With this series of photos called Markings, photographer Jim Vecchi gives us a fresh take on “street” photography. Well, more accurately, these are photos of sidewalks and driveways in older neighborhoods in California, where people seem to take pride in personalizing their walkways with quirky cement patterns and mid-century colors.
I love the playfulness of the geometric and organic shapes. The pentimento of several layers of old paint often reveals itself, as if a painter has reworked his or her canvas repeatedly, looking for the just the right shapes and colors to occupy these particular places.
Cracks in the cement introduce the element of chance into many of these, and the feisty nature of weeds asserts itself wherever it can break through the pebbly textures and faded, scuffed paint.
These photos are just one part of a three-part series that Vecchi calls the Sunset Trilogy. He says, “The Sunset District in San Francisco is a very residential area that is shrouded by fog during much of the year. This seemingly non-descript area does, however, have particular aspects that are simultaneously peculiar and poetic.”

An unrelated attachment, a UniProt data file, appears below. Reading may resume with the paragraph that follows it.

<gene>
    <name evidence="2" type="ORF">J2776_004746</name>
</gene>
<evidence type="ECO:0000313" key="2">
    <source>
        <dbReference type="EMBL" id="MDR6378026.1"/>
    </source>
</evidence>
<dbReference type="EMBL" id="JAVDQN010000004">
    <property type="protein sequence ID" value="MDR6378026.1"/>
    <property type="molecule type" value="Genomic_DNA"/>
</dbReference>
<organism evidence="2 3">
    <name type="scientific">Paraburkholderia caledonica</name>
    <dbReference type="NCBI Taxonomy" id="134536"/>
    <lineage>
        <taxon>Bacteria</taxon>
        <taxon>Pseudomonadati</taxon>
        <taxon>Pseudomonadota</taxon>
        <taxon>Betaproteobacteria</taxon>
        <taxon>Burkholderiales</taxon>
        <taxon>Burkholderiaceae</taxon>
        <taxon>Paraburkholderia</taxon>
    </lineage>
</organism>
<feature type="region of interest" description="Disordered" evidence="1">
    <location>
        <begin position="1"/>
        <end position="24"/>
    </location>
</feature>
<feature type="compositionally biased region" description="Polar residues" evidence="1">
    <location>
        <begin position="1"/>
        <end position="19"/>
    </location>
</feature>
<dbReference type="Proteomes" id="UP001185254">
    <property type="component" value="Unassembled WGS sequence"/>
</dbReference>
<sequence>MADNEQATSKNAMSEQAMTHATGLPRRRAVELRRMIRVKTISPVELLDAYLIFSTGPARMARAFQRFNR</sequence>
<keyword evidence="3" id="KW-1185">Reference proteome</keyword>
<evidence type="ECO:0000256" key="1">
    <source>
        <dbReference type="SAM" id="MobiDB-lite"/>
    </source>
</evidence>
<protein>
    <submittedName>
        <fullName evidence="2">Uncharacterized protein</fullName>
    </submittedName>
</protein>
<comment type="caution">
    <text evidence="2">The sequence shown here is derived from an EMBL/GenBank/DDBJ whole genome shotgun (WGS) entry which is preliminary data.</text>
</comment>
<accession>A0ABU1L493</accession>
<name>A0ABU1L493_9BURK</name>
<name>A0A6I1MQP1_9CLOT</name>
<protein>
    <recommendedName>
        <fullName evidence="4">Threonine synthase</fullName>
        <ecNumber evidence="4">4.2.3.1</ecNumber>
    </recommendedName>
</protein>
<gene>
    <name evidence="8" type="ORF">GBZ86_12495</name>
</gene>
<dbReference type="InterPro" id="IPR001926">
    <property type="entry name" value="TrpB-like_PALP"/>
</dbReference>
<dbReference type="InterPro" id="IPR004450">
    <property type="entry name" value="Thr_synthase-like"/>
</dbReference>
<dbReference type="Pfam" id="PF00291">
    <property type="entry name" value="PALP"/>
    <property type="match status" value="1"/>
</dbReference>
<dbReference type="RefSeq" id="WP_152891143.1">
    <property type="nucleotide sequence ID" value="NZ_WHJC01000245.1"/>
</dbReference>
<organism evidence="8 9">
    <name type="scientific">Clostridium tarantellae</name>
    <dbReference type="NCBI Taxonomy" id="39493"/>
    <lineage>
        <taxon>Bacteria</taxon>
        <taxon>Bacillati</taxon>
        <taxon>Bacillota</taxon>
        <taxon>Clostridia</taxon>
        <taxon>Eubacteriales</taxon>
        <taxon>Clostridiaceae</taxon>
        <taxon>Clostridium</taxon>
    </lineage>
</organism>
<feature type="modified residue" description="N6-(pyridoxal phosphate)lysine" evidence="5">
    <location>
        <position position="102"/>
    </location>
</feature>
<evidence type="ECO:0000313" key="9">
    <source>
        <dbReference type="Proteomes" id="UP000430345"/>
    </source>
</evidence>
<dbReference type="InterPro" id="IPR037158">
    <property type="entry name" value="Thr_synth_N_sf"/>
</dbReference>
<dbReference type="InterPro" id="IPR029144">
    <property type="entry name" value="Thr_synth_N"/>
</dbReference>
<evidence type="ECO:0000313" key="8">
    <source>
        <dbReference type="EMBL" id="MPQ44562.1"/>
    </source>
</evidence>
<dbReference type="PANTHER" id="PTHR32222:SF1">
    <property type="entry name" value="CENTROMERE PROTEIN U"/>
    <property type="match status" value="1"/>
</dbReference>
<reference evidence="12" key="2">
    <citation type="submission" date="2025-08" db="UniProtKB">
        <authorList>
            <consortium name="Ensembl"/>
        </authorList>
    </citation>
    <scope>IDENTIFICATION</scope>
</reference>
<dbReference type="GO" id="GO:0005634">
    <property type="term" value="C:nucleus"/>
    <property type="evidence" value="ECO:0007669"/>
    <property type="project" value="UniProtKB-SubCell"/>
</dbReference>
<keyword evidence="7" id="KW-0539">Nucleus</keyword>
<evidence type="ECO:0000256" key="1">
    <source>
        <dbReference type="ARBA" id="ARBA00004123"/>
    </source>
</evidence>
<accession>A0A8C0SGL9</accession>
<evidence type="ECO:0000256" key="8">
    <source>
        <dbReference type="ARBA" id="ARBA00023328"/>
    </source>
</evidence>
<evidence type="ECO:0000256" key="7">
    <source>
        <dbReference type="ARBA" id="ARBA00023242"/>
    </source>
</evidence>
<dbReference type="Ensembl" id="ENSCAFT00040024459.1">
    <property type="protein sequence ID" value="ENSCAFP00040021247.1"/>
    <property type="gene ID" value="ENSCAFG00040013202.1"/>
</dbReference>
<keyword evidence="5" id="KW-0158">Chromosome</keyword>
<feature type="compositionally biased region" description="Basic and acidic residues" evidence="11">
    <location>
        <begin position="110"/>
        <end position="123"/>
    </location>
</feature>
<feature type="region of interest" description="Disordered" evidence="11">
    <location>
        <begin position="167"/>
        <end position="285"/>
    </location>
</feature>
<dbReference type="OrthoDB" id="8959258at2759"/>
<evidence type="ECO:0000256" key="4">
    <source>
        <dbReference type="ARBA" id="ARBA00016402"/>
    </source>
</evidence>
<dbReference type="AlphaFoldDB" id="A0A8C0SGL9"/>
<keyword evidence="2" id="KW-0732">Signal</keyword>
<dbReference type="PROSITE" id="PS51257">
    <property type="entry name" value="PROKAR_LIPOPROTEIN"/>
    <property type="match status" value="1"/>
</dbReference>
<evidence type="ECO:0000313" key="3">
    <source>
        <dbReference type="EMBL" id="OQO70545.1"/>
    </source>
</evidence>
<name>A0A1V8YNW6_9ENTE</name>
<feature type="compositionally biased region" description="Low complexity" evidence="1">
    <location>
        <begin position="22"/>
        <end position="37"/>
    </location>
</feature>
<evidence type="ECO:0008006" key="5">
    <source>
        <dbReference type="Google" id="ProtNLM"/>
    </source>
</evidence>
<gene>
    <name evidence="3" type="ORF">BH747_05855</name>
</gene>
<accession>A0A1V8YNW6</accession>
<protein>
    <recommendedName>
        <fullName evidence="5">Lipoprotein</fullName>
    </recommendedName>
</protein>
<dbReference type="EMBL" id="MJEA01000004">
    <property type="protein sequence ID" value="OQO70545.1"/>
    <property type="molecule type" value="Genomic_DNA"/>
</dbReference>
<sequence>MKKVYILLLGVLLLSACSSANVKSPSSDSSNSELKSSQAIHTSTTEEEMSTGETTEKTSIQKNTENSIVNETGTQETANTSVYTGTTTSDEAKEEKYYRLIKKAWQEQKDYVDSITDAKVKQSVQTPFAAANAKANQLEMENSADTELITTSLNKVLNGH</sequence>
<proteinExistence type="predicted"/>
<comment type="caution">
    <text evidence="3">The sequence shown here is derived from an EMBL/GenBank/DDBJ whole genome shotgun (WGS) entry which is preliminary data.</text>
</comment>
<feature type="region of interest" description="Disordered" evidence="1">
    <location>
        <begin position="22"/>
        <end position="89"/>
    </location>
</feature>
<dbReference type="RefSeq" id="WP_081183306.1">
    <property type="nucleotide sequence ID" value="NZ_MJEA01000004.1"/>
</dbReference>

— Jim Casper
40 sets of images and an excellent essay exploring the syntax of space, the construct of language, borders, connections, and what is in between.
While these double exposure photographs depend on careful preparation and pre-visualization, the final results take off into the land of pure fantasy and imagination.
This inside-out, conceptual documentary project reveals Iran's "cinema city"—a fake battlefield film-set which allows for the production of war-related imagery. While the subject blurs the line between fiction and reality, the results are very real and merit deep consideration.
explores the delicate balance of the scenic and the mundane, and documents the way ideals of picturesque landscapes literally overlap conventional structures in the American West.